Michael Ignatieff's new office is a blast from the Chrétien past.
New chief of staff Peter Donolo is clearly relying on old friends and colleagues from his years as Jean Chrétien's communications director to help him out. This morning - his first full day on the job - Mr. Donolo called his troops together, introducing these new senior staffers who are part of the re-organization that saw Mr. Ignatieff's inner circle returning to their old lives in Toronto.
With the help of David Zussman, a public policy and governance expert in the capital, Mr. Donolo has also managed to attract some serious francophones, which were lacking in Mr. Ignatieff's previous OLO. Jean Marc Fournier, a former MLA and Quebec cabinet minister from Chateauguay, is the new principal secretary. He also served as a senior adviser to Quebec Premier Jean Charest.
The new director of communications, Mario Laguë, had served in that role briefly in 2004 when Paul Martin was Prime Minister. During Mr. Chrétien's tenure as PM, Mr. Laguë worked as the communications head in the Privy Council Office. He was also Canadian ambassador to Costa Rica.
Mr. Donolo, meanwhile, has made his close friend, Heather Chiasson as the party liaison, providing the link between the party and the OLO. She is an expert at this, having worked in the party for years in various functions. She is originally from Nova Scotia and was a staunch Chrétien supporter, working for deputy prime minister Sheila Copps in 1993.
And then there's Brian Bohunicky, the new director of the Liberal caucus research bureau and senior policy adviser to Mr. Ignatieff. He had worked for Chrétien ministers, Lloyd Axworthy and David Anderson and has been in the public service since 2000.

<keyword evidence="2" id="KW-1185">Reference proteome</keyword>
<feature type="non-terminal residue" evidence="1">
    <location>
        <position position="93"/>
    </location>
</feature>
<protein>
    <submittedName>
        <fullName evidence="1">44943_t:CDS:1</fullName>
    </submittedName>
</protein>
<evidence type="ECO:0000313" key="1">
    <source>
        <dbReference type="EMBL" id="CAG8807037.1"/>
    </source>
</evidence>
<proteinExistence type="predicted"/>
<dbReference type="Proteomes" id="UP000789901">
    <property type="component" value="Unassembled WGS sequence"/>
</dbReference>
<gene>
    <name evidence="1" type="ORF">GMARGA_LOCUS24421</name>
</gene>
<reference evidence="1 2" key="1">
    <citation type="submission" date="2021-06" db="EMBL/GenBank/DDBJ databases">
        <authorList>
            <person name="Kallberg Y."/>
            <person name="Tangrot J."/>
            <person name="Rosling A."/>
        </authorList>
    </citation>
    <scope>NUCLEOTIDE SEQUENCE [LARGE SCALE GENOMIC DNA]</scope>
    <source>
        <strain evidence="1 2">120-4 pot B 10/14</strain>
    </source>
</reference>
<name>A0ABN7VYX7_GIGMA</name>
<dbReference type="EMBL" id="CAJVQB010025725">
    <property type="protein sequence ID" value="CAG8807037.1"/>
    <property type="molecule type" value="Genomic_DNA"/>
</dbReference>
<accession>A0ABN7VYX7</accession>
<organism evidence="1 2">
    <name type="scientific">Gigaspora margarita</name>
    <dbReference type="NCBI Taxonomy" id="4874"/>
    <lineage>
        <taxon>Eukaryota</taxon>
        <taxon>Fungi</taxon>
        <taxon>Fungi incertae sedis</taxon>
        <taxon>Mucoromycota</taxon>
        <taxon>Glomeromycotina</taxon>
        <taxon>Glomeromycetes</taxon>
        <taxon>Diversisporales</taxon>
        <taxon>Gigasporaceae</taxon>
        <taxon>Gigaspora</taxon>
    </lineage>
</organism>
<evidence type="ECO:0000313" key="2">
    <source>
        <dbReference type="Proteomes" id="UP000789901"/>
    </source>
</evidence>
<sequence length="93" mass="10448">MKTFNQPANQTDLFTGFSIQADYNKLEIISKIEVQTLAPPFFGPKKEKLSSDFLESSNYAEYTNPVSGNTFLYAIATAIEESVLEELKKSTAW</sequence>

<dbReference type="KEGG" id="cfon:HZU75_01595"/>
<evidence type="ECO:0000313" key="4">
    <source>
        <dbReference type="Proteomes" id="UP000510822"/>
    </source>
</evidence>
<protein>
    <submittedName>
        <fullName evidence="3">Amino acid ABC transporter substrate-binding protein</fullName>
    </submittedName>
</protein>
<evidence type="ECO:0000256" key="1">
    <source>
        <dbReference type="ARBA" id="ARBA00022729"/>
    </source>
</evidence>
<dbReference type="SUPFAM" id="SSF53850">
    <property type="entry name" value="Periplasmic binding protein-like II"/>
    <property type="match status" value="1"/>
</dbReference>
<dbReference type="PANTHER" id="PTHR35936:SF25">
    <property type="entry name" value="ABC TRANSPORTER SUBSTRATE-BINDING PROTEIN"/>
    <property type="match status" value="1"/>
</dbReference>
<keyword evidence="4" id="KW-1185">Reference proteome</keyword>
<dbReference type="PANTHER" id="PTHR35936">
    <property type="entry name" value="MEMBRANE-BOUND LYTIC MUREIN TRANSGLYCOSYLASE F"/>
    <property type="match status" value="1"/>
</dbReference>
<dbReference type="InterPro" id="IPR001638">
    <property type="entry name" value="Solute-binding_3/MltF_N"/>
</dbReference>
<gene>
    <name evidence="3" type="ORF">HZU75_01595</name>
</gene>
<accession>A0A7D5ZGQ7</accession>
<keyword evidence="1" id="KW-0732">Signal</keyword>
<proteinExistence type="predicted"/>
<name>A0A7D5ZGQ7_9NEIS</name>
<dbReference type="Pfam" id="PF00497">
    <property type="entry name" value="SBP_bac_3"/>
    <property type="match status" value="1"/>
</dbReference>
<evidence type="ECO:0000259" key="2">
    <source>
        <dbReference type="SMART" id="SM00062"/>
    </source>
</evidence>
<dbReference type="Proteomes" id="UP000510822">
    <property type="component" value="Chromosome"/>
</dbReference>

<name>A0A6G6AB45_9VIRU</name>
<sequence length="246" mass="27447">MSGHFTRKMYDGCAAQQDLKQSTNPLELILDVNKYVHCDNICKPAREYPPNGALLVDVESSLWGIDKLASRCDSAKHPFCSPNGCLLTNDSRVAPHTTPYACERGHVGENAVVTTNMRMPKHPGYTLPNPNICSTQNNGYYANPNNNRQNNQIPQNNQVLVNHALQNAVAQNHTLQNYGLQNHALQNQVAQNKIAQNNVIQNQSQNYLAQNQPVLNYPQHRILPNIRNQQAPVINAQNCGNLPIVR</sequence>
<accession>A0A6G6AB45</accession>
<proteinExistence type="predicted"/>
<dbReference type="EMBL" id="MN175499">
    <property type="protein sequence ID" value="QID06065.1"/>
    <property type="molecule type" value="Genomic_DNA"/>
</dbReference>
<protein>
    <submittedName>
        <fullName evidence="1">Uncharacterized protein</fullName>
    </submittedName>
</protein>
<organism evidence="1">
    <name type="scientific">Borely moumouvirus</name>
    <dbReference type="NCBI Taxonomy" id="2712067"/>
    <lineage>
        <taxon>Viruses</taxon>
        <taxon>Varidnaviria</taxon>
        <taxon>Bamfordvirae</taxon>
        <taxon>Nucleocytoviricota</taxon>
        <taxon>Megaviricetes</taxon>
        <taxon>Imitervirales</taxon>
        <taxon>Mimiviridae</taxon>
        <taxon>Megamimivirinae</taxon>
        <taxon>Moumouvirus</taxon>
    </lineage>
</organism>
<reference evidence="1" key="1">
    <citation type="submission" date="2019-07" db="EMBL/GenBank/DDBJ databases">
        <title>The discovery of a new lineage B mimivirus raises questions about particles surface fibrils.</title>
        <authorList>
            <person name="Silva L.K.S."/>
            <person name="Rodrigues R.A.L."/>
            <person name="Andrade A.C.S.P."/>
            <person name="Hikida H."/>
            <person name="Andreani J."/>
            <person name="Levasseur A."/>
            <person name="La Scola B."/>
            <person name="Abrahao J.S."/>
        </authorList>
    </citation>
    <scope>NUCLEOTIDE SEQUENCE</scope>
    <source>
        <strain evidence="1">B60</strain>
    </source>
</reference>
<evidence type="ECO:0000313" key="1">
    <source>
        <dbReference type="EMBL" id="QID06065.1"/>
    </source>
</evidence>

Former Liberal whip, Karen Redman, who was defeated in the 2008 election, is the caucus liaison, providing the contact between the leader and his MPs. She had represented the Kitchener riding since 1997; she is nominated to run there as the Liberal candidate in the next election.
There is some continuity, however, as several senior Ignatieff aides from the previous office are remaining - Jim Pimblett continues to be Mr. Ignatieff's executive assistant, a job he had done for Mr. Martin. And Sachin Aggarwal, who has been part of the Ignatieff inner circle since his 2006 leadership bid, is the director of operations. Jeremy Broadhurst, who had worked for both Stéphane Dion and Mr. Ignatieff, is the director of legislative affairs.
The full list is here.
(Editorial cartoon by Brian Gable/The Globe and Mail)
Update Liberals are buzzing about the re-organization in the Opposition Leader's Office. Here's one take on Peter Donolo's re-org from staunch Paul Martin supporter and former two-time Liberal candidate in Ottawa Centre, Richard Mahoney:
"Some very, surprisingly strong choices," Mr. Mahoney writes to his friends in an email. "This is a major coup for Ignatieff and Donolo. It has been a long time since a team this well-rounded and senior has worked in the Leader's office."
Mr. Mahoney notes, too, that Mr. Donolo is working hard on bringing back Don Guy. Mr. Guy, former chief of staff to Ontario Premier Dalton McGuinty, had been pegged as Michael Ignatieff's national campaign director but was never confirmed. Mr. Mahoney writes that he stayed awa over "a conflict with Davey," referring to former chief of staff Ian Davey, who was pushed aside for Mr. Donolo.
Despite what Mr. Mahoney says there was never any confirmation or clarity around the allegation that Mr. Guy had left because of conflicts. That being said, Mr. Guy would be a strong addition to the team. He is smart, strategic and savvy when it comes to running campaigns.
Mr. Mahoney, meanwhile, writes that Jean Marc Fournier, the new principal secretary, is "the first serious adult from Quebec on Ignatieff's staff."
About Patricia Sorbara, the OLO's chief operating officer, Mr. Mahoney says she is "not afraid to kick ass."
Executive assistant Jim Pimblett is "unflappable, discreet, works like a dog. Gets the job done and everyone still likes the guy."
About new communications director Mario Lague, he says that he "will work well with Peter". But that he's "shocked he would come back."
Of the new senior policy advisor, Brian Bohunicky, a former Chrétien ministerial staffer and now public servant: "strong choice, surprised he would leave the PS for this. Risky move."